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 I dig old books.

 Est. 1998

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Quotations about Pumpkin Pie

Pumpkin Pie is golden brown and rich as an old gold coin. Its smell is autumn made manifest. ~Hal Borland, "Pumpkin Pie," 1963  [a little altered –tg]

Oh, hazy month of glowing trees,—
And colors rich to charm our eyes!
Yet—not less fair than all of these
Are Mother's fragrant pumpkin pies!
~Louise Bennett Weaver & Helen Cowles LeCron, "October," A Thousand Ways to Please a Husband with Bettina's Best Recipes, 1917

I suppose I will die never knowing what pumpkin pie tastes like when you have room for it. ~Robert Brault,

The pumpkin lies yellow, beneath the cold skies, it's luscious and mellow, and ready for pies. So tenderly bear it away from the vine, and slice it and pare it and mash it up fine; oh, put in the spices, surround it with crust, and then in three trices we'll eat till we bust! ~Walt Mason (1862–1939), "The Pumpkin"

The very inner being of a Pumpkin Pie is rich with eggs and cream and smooth to the tongue. It makes the taste buds rejoice with ginger, nutmeg, cinnamon, and secret spice. And it is tenderly enclosed, cupped like the precious thing it is, in a crust that melts in the mouth. ~Hal Borland, "Pumpkin Pie," 1963  [a little altered –tg]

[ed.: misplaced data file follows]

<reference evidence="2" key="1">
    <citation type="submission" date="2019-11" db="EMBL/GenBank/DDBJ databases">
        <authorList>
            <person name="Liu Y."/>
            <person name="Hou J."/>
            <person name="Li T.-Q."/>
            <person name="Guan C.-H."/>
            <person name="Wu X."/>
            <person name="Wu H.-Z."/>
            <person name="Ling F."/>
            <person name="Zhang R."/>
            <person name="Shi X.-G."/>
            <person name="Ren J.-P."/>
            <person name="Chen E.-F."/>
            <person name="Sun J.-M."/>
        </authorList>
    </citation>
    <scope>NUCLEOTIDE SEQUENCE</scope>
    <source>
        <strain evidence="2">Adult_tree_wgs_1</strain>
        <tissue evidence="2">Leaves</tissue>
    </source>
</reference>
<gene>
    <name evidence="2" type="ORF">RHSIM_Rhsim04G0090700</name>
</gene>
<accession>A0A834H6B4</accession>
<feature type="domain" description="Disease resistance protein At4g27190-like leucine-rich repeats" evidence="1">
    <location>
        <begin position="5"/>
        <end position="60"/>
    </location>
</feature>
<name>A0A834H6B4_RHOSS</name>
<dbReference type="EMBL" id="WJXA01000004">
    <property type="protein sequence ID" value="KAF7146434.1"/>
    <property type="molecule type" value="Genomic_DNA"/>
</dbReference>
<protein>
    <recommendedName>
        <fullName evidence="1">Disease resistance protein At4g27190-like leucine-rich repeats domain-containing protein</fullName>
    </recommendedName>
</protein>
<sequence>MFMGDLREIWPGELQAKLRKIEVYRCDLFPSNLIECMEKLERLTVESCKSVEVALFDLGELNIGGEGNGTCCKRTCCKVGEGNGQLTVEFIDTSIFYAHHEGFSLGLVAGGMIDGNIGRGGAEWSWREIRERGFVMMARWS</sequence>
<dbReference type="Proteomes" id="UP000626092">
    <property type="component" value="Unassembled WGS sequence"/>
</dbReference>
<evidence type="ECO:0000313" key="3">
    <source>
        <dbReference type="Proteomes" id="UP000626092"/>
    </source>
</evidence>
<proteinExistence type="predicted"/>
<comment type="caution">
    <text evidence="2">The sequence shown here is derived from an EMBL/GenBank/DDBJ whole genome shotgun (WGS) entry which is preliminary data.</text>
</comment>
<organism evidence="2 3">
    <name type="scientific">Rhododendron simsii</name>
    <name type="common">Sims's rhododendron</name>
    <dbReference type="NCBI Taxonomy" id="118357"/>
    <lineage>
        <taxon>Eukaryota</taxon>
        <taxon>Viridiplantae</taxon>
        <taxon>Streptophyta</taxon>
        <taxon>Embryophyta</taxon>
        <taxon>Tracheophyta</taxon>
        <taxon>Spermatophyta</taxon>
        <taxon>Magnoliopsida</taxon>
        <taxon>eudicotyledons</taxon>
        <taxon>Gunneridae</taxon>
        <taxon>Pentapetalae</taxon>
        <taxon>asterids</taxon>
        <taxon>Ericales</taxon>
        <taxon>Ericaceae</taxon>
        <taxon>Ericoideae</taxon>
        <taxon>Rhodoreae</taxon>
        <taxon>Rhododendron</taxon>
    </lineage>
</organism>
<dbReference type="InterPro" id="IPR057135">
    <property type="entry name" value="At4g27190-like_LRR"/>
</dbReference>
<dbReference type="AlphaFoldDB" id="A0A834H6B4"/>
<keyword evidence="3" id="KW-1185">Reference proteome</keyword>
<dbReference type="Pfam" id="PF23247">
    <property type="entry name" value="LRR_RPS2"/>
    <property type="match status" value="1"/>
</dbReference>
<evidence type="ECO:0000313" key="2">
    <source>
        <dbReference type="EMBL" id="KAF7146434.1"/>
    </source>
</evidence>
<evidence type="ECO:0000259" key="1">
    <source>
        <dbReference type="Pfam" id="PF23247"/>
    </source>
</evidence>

Ah! on Thanksgiving Day, when from East and from West,
From North and from South come the pilgrim and guest...
When the care-wearied man seeks his mother once more
And the worn matron smiles where the girl smiled before;
What moistens the lip and what brightens the eye?
What calls back the past, like the rich Pumpkin Pie?
~John Greenleaf Whittier (1807–1892), "The Pumpkin"

O’ pumpkin pie, your time has come ’round again and I am autumnrifically happy! ~Terri Guillemets, "Flaky crust happiness," 2010

As Ichabod jogged slowly on his way, his eye, ever open to every symptom of culinary abundance, ranged with delight over the treasures of jolly autumn. On all sides he beheld vast store of apples... great fields of Indian corn, with its golden ears peeping from their leafy coverts, and holding out the promise of cakes and hasty-pudding; and the yellow pumpkins lying beneath them, turning up their fair round bellies to the sun, and giving ample prospects of the most luxurious of pies... ~Washington Irving, "The Legend of Sleepy Hollow," 1820

In our own glad and fortunate country the seasons are known by their respective dominant pies — for each there is an appropriate pie, with apple pie for all the year round... The perfect days of June welcome the lip-painting berry pies... Then, as nature paints the forests with her magic brush, comes in the golden glory of the year, the royal pumpkin pie! ~The New York Times, 1902

Pumpkin Pie is one of the great glories of autumn in our land. When you find it, you celebrate. You know then that the pumpkin was put into this world not to become a jack-o'-lantern or a dooryard decoration. You know that it was put here to become a very special pie, and that you were put here to discover it. ~Hal Borland, "Pumpkin Pie," 1963  [a little altered –tg]